Niemann, Greg 1939-

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Niemann, Greg 1939-


Born July 11, 1939, in CA; married. Education: California State University at Los Angeles, B.A.


Home—Southern CA; Baja California, Mexico. E-mail—[email protected]


United Parcel Service, Los Angeles, CA, staff member, 1957-58, from delivery driver to editor of Big Idea and other company publications, c. 1961-1995; San Clemente Journal, San Clemente, CA, staff writer. Military service: U.S. Army; served in Germany, in the late 1950s.


Baja Legends: The Historic Characters, Events, and Locations That Put Baja California on the Map, Sunbelt Publications (San Diego, CA), 2002.

Palm Springs Legends: Creation of a Desert Oasis, Sunbelt Publications (San Diego, CA), 2006.

Big Brown: The Untold Story of UPS, Jossey-Bass (San Francisco, CA), 2007.


Greg Niemann was born July 11, 1939, in southern California. He studied journalism at California State University at Los Angeles, then went on to take a position working for the United Parcel Service (UPS). He interrupted the course of his career to join the United States Army, ending up stationed in Germany, where he earned the highest score in his battalion for the Expert Infantryman Badge (EIB) exam. Back in Los Angeles, Niemann returned to UPS, starting off as a delivery driver. But his journalism major stood him in good stead, and he was eventually promoted into a management position that entailed editing the company magazine, the Big Idea, for the southern California region. He worked his way up from there, taking on more responsibilities and more company publications, eventually handling all of the West Coast editions. It was a high profile position, and as a result Niemann became known to the upper reaches of corporate management, including every chief executive officer UPS has had from Jim Casey, who founded the company, to Mike Eskew. Niemann finally retired from UPS in 1995, after more than thirty-four years of service to the company. He returned to full-time journalism, joining the San Clemente Journal as a staff writer. Here he writes a travel column that focuses primarily on desert vacation destinations. He has also written several books, including Baja Legends: The Historic Characters, Events, and Locations That Put Baja California on the Map, Palm Springs Legends: Creation of a Desert Oasis, and Big Brown: The Untold Story of UPS.

In Big Brown, Niemann tells the story of the success of UPS from the point of view of a man who has worked for the company for more than three decades and personally knew many of the players about whom he writes. He begins by recounting the history of the company, which was started back in 1907 by Jim Casey under the name American Messenger Company. From its earliest days as a local delivery company, the firm that became known as UPS gradually built up into a coast-to-coast shipper that then tackled the international trade as well. Niemann addresses the corporate culture that inspired employee loyalty and enabled the company to grow into a powerful corporate entity. In particular, he includes numerous anecdotes, many of which relate to events that he personally witnessed, that illustrate the way the company was run, and how Casey and later leaders in the firm pushed their employees to achieve. One example shows Jim Casey standing in front of a roomful of employees back in 1975 and, after praising their illustrious achievements, informing them that the company only had five percent of the world's business. In this way he pointed out not only what they were doing well, but how much of an opportunity still existed for them to continue their success. Cecil Johnson, in a review for the Forth Worth Star-Telegram, quoted Niemann as saying: "The long-awaited coast-to-coast UPS service was barely realized—not fully in place—and here was Jim Casey already looking beyond the borders of the United States." Not all critics found Niemann's book uplifting, however, just as not everyone has been impressed by the corporate culture at UPS. Joe Allen, in a contribution for the International Socialist Review, dubbed Niemann's effort "a fawning, if not downright embarrassing, book. Nevertheless, despite the brown fog that Niemann tries to throw up around UPS's history and practices, some things come through that reveal the thinking behind the policies that have made the American workplace a living hell." Richard Drezen, in a review for Library Journal, praised the book overall, but noted that "unfortunately, the book features almost too much data about UPS for the reader to digest at times."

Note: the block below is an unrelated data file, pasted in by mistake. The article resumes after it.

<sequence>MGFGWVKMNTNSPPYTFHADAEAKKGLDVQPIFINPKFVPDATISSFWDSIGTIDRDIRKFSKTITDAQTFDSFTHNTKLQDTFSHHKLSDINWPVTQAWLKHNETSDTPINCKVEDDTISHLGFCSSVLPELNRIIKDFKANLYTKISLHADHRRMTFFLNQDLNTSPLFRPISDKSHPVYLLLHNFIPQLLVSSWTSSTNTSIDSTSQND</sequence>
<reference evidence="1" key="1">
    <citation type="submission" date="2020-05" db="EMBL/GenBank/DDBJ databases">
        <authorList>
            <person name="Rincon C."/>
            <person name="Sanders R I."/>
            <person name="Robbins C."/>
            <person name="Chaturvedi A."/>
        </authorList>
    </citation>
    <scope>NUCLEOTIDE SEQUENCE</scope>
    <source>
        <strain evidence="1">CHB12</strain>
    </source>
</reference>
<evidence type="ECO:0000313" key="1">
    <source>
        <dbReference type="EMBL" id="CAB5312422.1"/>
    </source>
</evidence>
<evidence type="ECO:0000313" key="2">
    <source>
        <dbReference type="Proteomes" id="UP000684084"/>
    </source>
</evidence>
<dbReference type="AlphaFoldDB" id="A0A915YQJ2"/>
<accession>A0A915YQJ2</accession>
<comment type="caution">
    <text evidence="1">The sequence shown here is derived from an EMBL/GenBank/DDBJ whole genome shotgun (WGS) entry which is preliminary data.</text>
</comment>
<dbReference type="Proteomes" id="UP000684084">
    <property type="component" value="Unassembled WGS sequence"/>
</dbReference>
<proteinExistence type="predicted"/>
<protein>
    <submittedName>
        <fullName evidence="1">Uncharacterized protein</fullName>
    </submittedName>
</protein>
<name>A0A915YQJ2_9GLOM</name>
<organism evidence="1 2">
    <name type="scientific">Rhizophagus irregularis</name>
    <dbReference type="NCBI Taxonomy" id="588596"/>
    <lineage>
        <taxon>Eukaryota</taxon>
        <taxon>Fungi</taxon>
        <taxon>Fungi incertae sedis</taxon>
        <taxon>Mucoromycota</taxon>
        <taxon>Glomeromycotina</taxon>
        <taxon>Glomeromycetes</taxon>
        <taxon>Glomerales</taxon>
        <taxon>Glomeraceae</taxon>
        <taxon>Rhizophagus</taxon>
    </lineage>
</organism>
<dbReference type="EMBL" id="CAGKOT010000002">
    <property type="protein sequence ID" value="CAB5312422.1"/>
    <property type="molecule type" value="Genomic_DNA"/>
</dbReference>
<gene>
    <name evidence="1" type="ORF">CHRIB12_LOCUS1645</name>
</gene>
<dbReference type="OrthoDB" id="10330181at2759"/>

California Bookwatch, September 1, 2006, review of Palm Springs Legends: Creation of a Desert Oasis.

Fort Worth Star-Telegram, March 29, 2007, Cecil Johnson, "UPS Insider Offers Corporate History in a Complete Package."

Library Journal, April 1, 2007, Richard Drezen, review of Big Brown: The Untold Story of UPS, p. 99.

Publishers Weekly, June 4, 2001, "Sunbelt Publications," p. 49.

Supply Chain Management Review, January-February, 2008, "UPS Turns 100," pp. 66-67.


Greg Niemann Home Page, (April 23, 2008).

International Socialist Review Web site, (March 1, 2008), Joe Allen, "The Big Idea: Exploitation."

Ledger Online, (April 1, 2007), Cecil Johnson, review of Big Brown.

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Niemann, Greg 1939-

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